Eve Thompson-Brown, left, speaks to people Saturday after an abortion rights rally at the state Capitol in Salt Lake City. (Emily Ashcraft, KSL.com)
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SALT LAKE CITY — Eve Thompson-Brown, a 16-year-old, said a Roe vs. Wade coup would put tens of millions of lives at risk as illegal abortions account for a significant portion of deaths from pregnancy. She argued that no one has the right to use a person’s body against their will.
She was one of more than an estimated 2,000 people who gathered at the state Capitol on Saturday to demonstrate in support of abortion rights and against a leaked draft Supreme Court opinion that shows the court could ultimately rule Roe v. to fall Wade. Similar “Bans Off Our Bodies” rallies for intended parents have been held across the country or were scheduled for this weekend, including Saturday’s rallies in Logan, Ogden and Park City.
“We shouldn’t have to be here. We shouldn’t scream until our throats are sore, asking for the right to our own bodies,” Thompson-Brown said.
She claimed that Utah has “roughly zero” sex education, that health care is inaccessible to many people, and that there is a shortage of infant formula, yet the government is choosing to “force” infants into the world. “It will be decided by nine people, none of whom will be personally affected,” she said, referring to the Supreme Court justices.
The group chanted, “Our bodies, our lives, our right to choose,” “Two, four, six, eight, you can’t make us reproduce,” and “A fetus is not a baby, abortion is not murder, we are not incubators.”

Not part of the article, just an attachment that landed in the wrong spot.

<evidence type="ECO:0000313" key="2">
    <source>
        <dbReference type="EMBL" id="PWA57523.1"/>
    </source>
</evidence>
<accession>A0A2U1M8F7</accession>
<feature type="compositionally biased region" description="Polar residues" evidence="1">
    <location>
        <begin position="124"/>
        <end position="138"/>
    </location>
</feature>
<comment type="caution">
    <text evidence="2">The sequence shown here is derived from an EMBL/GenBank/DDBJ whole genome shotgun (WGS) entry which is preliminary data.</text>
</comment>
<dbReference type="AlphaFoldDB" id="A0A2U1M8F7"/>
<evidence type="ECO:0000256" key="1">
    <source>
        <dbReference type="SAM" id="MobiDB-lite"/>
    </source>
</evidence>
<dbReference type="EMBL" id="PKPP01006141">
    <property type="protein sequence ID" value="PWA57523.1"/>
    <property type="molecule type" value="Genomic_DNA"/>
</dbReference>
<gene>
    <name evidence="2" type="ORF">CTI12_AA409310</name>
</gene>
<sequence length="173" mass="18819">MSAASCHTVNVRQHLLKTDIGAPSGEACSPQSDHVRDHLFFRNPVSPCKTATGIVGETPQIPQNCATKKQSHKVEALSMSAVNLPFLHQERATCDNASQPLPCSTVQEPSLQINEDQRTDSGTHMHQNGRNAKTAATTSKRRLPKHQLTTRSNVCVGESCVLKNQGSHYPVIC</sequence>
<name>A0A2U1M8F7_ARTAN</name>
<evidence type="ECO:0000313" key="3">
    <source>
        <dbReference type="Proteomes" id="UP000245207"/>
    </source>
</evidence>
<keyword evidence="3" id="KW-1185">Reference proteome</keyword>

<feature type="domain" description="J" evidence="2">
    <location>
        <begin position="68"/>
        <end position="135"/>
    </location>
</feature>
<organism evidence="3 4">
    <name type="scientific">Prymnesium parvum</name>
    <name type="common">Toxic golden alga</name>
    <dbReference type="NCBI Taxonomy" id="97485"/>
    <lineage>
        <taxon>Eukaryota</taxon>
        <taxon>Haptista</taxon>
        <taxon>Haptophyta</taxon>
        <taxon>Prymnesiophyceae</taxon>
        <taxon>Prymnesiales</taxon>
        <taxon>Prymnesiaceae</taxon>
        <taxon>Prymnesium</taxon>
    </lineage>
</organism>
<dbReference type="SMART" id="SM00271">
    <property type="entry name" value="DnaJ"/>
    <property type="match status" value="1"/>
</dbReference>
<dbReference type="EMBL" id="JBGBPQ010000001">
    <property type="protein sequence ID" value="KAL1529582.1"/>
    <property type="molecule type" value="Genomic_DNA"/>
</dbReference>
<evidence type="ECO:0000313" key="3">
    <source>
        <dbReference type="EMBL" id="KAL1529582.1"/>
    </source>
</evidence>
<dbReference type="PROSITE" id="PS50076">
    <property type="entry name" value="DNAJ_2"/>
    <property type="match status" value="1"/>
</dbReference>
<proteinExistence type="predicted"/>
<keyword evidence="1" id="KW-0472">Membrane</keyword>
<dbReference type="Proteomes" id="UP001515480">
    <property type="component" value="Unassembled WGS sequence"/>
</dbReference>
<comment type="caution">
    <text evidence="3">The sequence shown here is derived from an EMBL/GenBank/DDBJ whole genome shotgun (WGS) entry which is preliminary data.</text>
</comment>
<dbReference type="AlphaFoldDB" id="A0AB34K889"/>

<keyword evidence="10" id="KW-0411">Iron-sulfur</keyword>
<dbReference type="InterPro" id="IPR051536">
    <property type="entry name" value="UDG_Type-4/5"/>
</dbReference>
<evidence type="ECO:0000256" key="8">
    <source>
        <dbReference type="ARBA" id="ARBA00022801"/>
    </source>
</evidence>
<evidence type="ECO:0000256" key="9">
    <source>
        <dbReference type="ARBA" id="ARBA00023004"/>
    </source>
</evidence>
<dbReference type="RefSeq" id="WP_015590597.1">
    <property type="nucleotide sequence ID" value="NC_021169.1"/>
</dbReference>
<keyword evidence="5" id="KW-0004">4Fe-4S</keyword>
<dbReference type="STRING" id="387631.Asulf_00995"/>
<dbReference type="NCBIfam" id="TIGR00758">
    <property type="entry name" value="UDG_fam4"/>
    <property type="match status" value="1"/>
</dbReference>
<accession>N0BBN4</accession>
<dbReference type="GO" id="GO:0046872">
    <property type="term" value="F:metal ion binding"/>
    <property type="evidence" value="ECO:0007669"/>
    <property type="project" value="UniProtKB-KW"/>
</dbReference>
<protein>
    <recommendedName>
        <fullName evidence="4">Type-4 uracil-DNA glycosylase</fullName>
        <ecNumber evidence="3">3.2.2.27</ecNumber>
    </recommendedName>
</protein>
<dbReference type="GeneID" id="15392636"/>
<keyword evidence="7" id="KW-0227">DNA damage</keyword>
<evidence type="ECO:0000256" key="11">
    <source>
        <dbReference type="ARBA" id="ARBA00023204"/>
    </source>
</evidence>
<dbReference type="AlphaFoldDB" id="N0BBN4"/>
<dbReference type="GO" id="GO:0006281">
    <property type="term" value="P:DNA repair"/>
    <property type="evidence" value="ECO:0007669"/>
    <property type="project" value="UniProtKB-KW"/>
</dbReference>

Misha Pangasa, an OBGYN, told the crowd part of her job is to provide “safe, evidence-based abortion treatments,” and she said she was afraid providing that treatment could become illegal.
“To look someone in the eye, to see their suffering and to know and know that you are able to help them but your hands are tied is a truly soul-wrenching experience. And I have no doubt that people who have these horrendously restrictive laws are simply privileged to turn a blind eye to this suffering,” she said.
Planned Parenthood CEO Karrie Galloway encouraged people at the rally to reach out to family, friends, co-workers and doorsteps to talk about abortion.
She said a poll she commissioned this year shows most Utahns believe pregnancy decisions should be made by the pregnant person.
South Salt Lake City Councilwoman Natalie Pinkney organized the rally. She said the first “reactionary rally” against the leak of the Roe vs. Wade decision had many politicians, but she wanted to make sure minorities were represented at the rally.
She said a Utah abortion law that would go into effect if Roe v. Repealing Wade and making many abortions illegal in the state is “a very ambiguous law.” Pinkney said that although the law has exceptions for rape, incest and a mother’s health, it doesn’t explain how a woman would show such categories apply.
“Putting someone’s health on trial is kind of scary,” she said.
Pinkney said it scared her that the criminal justice system could become entangled in health care and that it would make women across the country “second-class citizens,” especially if convicted of having an abortion.
She encouraged people to find ways to get involved, donate to an abortion fund, come to a rally, or speak to neighbors and family.
“Even if protests and rallies stop, as they finally did in 2020, the work doesn’t stop, the legislation doesn’t stop, the movements don’t stop,” Pinkney said.